What is a Magistrate?

In Texas, a “magistrate” is any judge who has the authority to issue search and arrest warrants and to give initial warnings to those who have been arrested.  Justices of the Peace are the most common of the magistrate judges.  However, virtually every type of judge in Texas is a magistrate.  Specifically, the Texas Code of Criminal Procedure, Article 2.09, provides that the following types of judges are “magistrates”:

  • Justices of the Texas Supreme Court
  • Judges of the Court of Criminal Appeals
  • Justices of the Courts of Appeals
  • District Court Judges
  • County Judges
  • County Court at Law Judges
  • County Criminal Court Judges
  • Statutory Probate Judges
  • Associate Judges (some, but not all)
  • Justices of the Peace
  • Mayors and Recorders of Incorporated Cities and Towns
  • Municipal Court Judges
  • Magistrate Judges appointed in Bexar, Brazoria, Brazos, Dallas, Jefferson, Lubbock, Nolan, Nueces, Tarrant, Travis, Webb & Williamson Counties
  • Criminal Law Hearings Officers appointed in Cameron & Harris Counties

The law requires that any individual who has been arrested by a peace officer must be brought before a magistrate “without unnecessary delay.”  Forty-eight (48) hours is the maximum amount of time that an accused must wait before a magistrate warns him of his respective rights, as required by law.  When a prisoner has been “magistrated,” that generally means that he has appeared before a judge who has advised him of the legal accusations which have been levied against him, provided certain warning about his rights (such as the right to an attorney), and set an initial bond amount, if any, for his release.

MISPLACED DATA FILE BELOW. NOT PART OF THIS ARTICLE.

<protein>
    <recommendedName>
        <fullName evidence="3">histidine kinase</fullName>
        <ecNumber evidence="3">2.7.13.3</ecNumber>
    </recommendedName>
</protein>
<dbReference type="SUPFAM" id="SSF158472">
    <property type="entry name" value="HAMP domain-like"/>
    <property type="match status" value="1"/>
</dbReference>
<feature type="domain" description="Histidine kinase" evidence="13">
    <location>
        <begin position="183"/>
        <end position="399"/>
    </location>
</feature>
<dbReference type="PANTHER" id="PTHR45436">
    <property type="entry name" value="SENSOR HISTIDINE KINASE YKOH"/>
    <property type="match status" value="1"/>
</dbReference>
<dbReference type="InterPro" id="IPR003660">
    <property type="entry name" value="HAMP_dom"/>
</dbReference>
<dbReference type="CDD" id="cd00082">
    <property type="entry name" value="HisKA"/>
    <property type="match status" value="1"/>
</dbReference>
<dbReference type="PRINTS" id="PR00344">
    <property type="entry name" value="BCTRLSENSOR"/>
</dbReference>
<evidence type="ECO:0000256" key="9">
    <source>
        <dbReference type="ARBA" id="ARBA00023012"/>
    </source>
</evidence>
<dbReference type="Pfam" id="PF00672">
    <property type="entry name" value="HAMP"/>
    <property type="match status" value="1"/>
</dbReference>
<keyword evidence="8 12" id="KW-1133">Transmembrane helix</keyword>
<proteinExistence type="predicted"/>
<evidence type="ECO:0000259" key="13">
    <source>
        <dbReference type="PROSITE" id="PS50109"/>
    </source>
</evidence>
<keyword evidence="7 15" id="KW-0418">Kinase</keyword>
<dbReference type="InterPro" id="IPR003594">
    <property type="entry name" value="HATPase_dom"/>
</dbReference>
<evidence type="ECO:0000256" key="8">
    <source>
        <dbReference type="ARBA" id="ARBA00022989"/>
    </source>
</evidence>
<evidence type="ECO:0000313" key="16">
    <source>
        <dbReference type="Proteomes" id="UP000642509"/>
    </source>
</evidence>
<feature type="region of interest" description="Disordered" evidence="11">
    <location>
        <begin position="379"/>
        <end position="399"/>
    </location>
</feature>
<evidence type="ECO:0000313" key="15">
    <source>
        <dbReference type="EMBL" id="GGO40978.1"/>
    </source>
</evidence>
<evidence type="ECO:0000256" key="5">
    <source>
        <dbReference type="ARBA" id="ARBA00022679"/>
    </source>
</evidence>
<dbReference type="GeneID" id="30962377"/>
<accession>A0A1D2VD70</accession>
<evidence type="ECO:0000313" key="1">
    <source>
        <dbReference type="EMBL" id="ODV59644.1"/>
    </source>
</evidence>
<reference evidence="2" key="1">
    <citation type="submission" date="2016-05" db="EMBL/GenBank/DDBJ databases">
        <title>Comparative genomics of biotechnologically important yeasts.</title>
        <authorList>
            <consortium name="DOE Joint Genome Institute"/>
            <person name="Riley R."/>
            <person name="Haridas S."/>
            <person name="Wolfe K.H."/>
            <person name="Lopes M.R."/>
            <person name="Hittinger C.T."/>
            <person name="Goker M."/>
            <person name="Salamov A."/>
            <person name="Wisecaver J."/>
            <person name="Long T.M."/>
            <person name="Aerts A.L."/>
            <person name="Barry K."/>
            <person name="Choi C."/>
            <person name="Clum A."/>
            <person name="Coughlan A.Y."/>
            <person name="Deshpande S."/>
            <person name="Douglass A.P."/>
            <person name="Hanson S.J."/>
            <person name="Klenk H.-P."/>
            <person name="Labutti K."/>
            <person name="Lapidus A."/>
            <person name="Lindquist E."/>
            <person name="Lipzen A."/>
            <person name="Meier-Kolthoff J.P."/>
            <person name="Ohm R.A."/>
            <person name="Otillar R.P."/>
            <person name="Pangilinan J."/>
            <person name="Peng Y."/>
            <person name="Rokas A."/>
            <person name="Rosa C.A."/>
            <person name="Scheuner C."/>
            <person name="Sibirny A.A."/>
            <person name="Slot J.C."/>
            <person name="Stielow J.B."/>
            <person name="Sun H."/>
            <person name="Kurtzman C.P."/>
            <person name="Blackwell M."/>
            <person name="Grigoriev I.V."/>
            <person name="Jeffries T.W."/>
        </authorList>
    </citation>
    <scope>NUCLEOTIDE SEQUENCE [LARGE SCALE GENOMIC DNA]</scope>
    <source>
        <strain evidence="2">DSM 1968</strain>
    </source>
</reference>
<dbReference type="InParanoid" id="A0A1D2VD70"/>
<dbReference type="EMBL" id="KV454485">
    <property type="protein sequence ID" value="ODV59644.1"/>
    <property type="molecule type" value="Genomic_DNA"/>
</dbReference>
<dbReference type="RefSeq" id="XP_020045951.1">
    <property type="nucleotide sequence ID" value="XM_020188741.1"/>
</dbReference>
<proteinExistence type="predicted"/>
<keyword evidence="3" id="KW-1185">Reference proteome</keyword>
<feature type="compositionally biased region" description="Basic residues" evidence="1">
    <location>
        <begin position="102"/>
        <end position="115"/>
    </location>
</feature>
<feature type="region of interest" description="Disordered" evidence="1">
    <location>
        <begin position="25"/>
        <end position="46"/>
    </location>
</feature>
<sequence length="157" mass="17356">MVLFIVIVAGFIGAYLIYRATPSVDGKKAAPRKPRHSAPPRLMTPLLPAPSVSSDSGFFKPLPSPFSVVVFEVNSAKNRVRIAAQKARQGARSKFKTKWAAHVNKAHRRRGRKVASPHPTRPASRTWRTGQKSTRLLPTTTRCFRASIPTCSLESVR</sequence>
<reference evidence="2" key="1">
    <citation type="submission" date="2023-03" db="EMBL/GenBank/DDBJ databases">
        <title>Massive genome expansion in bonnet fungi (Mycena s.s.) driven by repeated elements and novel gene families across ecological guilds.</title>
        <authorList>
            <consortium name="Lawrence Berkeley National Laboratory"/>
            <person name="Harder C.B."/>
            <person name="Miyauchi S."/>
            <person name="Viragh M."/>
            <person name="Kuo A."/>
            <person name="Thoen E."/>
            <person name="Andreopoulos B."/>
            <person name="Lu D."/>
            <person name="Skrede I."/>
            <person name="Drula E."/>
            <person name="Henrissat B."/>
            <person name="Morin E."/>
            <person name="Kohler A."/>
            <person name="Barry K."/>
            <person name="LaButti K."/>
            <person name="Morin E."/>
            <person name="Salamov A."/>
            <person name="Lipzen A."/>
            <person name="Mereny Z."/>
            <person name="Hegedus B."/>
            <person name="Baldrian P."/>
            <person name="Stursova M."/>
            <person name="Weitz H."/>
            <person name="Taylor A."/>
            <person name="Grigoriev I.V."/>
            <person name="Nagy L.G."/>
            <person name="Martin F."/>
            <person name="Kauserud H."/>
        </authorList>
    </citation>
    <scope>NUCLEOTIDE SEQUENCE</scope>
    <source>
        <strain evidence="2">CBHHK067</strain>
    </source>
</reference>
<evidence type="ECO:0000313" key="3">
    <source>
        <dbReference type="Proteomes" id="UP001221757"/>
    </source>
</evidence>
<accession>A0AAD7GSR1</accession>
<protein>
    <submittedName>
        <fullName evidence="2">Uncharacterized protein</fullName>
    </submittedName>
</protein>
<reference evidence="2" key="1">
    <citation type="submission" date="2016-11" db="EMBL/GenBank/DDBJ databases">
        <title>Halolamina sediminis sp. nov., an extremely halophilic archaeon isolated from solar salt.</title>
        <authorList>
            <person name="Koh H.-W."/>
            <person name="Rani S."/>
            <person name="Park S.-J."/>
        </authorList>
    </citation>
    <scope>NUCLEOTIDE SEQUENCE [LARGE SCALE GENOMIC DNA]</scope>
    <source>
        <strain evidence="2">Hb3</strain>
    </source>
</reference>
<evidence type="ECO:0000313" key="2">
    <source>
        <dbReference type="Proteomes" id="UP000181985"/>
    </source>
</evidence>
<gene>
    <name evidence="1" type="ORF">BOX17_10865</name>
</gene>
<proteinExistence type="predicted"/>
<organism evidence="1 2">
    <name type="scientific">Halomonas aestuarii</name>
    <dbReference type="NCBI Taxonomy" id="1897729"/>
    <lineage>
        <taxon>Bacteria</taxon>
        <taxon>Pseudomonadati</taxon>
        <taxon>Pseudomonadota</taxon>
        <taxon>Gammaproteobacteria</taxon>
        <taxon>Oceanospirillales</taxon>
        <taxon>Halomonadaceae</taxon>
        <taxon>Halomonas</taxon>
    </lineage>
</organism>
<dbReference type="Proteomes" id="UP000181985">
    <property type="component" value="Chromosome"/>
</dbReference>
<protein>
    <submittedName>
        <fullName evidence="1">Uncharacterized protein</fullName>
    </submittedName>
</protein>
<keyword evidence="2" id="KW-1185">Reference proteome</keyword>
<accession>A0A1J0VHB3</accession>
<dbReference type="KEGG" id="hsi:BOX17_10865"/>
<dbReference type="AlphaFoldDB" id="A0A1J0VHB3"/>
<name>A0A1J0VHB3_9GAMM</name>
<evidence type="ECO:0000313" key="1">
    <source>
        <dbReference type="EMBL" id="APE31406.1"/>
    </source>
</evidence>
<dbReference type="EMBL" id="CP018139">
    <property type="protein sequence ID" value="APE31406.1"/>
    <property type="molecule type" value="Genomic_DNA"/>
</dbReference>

Outside of Texas, the term “magistrate” takes on different meanings.  In ancient Rome, a magistrate was one of the highest governmental officials with both judicial and executive powers.  In some other countries, prosecutors are also considered magistrates. 

–Bonnie Sudderth, Judge of the 352nd District Court (and magistrate!)

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